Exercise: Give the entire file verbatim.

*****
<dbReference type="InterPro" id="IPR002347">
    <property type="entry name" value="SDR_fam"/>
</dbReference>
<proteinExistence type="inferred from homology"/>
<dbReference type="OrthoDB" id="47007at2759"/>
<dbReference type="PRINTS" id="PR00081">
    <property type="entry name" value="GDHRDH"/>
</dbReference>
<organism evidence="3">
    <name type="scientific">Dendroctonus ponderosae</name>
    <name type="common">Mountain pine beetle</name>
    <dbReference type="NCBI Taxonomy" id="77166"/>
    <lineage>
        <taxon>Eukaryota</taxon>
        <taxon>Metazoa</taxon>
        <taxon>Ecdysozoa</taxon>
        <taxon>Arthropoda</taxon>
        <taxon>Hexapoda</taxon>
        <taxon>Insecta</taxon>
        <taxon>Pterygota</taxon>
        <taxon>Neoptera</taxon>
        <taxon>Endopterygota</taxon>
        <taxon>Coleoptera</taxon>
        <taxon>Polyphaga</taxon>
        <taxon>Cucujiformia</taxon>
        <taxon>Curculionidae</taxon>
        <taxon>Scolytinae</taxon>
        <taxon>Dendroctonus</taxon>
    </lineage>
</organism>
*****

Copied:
<dbReference type="InterPro" id="IPR002347">
    <property type="entry name" value="SDR_fam"/>
</dbReference>
<proteinExistence type="inferred from homology"/>
<dbReference type="OrthoDB" id="47007at2759"/>
<dbReference type="PRINTS" id="PR00081">
    <property type="entry name" value="GDHRDH"/>
</dbReference>
<organism evidence="3">
    <name type="scientific">Dendroctonus ponderosae</name>
    <name type="common">Mountain pine beetle</name>
    <dbReference type="NCBI Taxonomy" id="77166"/>
    <lineage>
        <taxon>Eukaryota</taxon>
        <taxon>Metazoa</taxon>
        <taxon>Ecdysozoa</taxon>
        <taxon>Arthropoda</taxon>
        <taxon>Hexapoda</taxon>
        <taxon>Insecta</taxon>
        <taxon>Pterygota</taxon>
        <taxon>Neoptera</taxon>
        <taxon>Endopterygota</taxon>
        <taxon>Coleoptera</taxon>
        <taxon>Polyphaga</taxon>
        <taxon>Cucujiformia</taxon>
        <taxon>Curculionidae</taxon>
        <taxon>Scolytinae</taxon>
        <taxon>Dendroctonus</taxon>
    </lineage>
</organism>